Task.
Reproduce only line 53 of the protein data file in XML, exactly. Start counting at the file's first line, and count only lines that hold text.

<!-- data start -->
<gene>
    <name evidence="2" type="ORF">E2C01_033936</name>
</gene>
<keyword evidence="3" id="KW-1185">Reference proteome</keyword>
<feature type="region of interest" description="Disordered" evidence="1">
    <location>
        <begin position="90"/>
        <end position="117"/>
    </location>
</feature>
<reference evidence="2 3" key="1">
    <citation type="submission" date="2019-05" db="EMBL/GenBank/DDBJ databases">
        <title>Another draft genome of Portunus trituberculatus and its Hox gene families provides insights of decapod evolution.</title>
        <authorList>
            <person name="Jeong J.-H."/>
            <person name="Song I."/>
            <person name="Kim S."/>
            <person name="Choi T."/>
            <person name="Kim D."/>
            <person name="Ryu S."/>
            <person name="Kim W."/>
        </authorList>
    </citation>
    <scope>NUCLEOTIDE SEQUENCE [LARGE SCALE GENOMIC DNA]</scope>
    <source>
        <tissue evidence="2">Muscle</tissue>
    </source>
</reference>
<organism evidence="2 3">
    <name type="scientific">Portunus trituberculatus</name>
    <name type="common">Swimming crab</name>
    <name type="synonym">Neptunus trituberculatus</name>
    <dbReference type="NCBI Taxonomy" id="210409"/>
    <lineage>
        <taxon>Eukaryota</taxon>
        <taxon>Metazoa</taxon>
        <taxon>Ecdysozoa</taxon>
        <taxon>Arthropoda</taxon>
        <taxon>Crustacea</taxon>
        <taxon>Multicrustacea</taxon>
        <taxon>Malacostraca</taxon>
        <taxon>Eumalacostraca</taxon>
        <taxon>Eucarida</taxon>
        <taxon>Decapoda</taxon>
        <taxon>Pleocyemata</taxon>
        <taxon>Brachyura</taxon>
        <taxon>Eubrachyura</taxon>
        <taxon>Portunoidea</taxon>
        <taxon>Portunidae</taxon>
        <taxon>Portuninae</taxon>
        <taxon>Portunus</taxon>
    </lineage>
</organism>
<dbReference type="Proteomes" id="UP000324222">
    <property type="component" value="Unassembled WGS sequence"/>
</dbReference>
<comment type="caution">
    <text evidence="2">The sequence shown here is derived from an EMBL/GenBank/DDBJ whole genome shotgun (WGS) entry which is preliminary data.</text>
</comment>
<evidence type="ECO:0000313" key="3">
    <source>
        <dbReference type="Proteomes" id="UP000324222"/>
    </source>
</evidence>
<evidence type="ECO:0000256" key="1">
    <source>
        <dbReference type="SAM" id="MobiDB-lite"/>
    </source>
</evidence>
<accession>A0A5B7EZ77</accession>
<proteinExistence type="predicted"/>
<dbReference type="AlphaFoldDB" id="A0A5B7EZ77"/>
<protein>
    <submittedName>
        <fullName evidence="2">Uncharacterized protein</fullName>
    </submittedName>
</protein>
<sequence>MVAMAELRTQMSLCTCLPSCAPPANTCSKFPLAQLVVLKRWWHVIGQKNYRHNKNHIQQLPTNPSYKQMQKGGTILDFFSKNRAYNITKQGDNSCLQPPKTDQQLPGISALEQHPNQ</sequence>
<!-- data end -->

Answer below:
</organism>